February 27, 2021

Chicago News Cooperative: A Different Kind of Corporate Breakup

It was less than a year ago that the company now known as Motorola Mobility was just a struggling cellphone unit that its parent company, Motorola Inc., couldn’t seem to give away even if it tried. And boy, did it try.

Now Google’s planned $12.5 billion purchase of Motorola Mobility — with its valuable cache of technology patents — is proof that in a world of uncertainty and economic peril, almost anything can happen. Even something good.

For Chicago, it’s a lesson worth noting because Motorola is not the only local company that has taken a cleaver to its corporate structure. Kraft Foods announced early this month that it would split in two. Sara Lee is also doing so. Fortune Brands and General Growth, too.

Look around, and this strategy through separation is now largely a Chicago phenomenon. In no other city are so many companies pursuing a go-it-apart tactic. Chicago is becoming the bust-up capital of the economy.

As often as not, a breakup is a substitute for strategy. Motorola could no longer make its cellphone unit work or sell it, so dividing the company in two was the next best step. Kraft and Sara Lee, the two most notable bust-ups also under way, have come to the same point but for different reasons.

All three became corporate giants that in the end did not hold together. What all had in common was that management at some point decided there was no way out, except splitting in half and hoping for the best.

When Kraft bought Cadbury for $19.6 billion last year, it overcame resistance from Cadbury executives who had scoffed that the Cheez Whiz company had no business buying Britain’s king of confections. One of Kraft’s biggest investors, Warren Buffett, seconded that notion.

Turns out the skeptics were right. And Kraft’s planned split into separate snack foods and grocery businesses all but reverses the Cadbury purchase.

Likewise, Sara Lee. The company spent decades gobbling up companies with brand-name appeal: Jimmy Dean sausages, Douwe Egberts coffee, Kiwi shoe polish, Coach accessories, Hanes apparel, L’eggs hosiery. Sara Lee hoped to bring marketing know-how and corporate efficiency to this grab bag.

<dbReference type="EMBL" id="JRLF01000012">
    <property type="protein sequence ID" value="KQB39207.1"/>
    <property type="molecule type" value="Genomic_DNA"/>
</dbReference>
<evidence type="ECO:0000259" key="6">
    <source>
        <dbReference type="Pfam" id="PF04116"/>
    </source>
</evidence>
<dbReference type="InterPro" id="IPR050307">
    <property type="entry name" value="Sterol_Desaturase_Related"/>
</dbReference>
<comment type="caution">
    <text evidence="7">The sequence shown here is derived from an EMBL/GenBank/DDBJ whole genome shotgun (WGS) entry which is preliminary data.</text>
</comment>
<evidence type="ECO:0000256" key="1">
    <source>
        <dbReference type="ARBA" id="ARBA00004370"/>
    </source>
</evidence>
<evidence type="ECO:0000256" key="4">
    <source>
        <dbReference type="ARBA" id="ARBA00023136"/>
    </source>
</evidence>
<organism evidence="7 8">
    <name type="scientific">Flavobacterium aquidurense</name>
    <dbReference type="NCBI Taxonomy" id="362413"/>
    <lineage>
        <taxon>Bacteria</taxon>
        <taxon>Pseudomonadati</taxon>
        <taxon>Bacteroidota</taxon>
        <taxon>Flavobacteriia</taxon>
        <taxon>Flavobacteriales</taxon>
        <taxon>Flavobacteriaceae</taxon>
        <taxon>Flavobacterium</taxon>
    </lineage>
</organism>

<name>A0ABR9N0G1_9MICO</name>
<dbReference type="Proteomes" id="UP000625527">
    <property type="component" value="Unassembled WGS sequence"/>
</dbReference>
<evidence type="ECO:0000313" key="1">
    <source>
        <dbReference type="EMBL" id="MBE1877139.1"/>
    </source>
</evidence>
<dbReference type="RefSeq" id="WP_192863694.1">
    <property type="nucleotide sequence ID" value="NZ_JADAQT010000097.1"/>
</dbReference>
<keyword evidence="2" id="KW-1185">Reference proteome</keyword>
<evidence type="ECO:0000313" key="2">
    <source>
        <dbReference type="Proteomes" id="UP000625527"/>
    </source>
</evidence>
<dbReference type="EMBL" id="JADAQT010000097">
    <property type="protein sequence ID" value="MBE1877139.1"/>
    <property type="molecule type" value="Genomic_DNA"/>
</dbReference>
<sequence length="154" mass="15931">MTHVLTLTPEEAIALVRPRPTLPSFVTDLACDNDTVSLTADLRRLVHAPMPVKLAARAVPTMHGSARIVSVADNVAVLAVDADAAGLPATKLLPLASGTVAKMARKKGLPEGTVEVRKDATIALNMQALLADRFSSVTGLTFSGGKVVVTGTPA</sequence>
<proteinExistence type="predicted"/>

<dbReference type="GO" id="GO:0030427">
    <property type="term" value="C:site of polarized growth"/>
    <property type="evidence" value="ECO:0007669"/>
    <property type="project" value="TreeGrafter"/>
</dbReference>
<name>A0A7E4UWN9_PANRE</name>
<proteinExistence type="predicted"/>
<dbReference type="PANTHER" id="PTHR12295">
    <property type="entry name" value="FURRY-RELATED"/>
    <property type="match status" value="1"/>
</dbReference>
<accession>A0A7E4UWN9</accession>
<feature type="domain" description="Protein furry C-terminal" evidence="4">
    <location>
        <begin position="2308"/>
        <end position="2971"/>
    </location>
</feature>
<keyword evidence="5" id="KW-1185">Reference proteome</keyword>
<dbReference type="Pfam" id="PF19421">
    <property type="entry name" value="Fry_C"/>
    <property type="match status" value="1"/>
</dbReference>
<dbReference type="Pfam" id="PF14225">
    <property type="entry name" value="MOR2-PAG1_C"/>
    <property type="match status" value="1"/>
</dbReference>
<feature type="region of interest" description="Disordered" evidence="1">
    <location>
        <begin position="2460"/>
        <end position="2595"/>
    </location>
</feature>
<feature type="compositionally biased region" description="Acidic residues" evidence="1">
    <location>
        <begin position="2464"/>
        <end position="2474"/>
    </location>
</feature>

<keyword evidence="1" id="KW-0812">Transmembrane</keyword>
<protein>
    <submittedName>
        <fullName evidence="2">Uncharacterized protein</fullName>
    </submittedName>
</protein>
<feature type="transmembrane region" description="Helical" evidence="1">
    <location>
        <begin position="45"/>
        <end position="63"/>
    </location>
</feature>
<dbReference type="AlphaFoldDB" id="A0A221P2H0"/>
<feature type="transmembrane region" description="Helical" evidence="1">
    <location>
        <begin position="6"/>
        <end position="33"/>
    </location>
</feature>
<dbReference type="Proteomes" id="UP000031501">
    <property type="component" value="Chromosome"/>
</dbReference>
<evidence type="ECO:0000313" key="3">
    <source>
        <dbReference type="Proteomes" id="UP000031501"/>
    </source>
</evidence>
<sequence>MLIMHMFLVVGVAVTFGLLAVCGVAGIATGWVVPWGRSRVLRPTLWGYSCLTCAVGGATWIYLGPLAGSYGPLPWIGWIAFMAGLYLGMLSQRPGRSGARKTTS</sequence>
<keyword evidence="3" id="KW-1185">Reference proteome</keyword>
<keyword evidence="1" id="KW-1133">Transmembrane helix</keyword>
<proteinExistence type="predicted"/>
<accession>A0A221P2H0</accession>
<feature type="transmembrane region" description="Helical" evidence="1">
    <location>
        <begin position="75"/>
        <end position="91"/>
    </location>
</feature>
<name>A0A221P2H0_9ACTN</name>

When the plan proved too difficult to execute and Wall Street found it did not like Sara Lee, the company’s latest squad of new management chose a breakup as the only viable option.

Motorola is a different case. Big mergers were never a core strategy at the company of innovators who invented the car radio and then the cellphone. If anything, Motorola over the years was too insular, and insularity made it vulnerable to a company like Nokia, which came from nowhere to steal leadership in the cellphone business.

Motorola never quite recovered. The Razr phenomenon came and went, and by the time the vulture investor Carl Icahn swooped in three years ago and began agitating for radical change, it seemed Motorola would have no next, winning act.

The company needed to split in two, and it did so in January. Cellphones would become somebody else’s problem — er, opportunity. The unsexy but profitable infrastructure business would be called Motorola Solutions. Goodbye, Moto.

Even after the split, Motorola Mobility floundered. With management still struggling for strategic direction, the stock fell 40 percent as the broader market dropped just 10 percent. Mr. Icahn demanded that the company consider selling its patents, as the failed Nortel Networks had.

Then Google comes along, pays a 63 percent premium with its $12.5 billion offer, and it’s Hello again, Moto. In Google’s hands, Motorola’s trove of patents and cellphone expertise could become the font of a new wave of innovation, and a boon for Chicago too, if Motorola’s research operation could remain in Libertyville.

Sam Hamadeh, chief executive of PrivCo.com, has paid attention to Chicago lately because of Groupon. Analysts like him see in the hype over Groupon, and now in Motorola’s Google deal, mounting evidence of a divided investment mindset.

“You see a larger division between winners and losers,” Mr. Hamadeh said. “I think that’s what’s going on in the economy in general.”

Companies like Motorola, Kraft and Sara Lee spent years trying to convince investors that they had a winning strategy. They did not succeed. In today’s tough economy, the market had stopped listening to their pitch.

A breakup, at the very least, creates a new story. And Google’s bid for Motorola Mobility shows that sometimes the story can open with a very happy start.


Article source: http://feeds.nytimes.com/click.phdo?i=cd9b33113017b449ba48d2871f954a22

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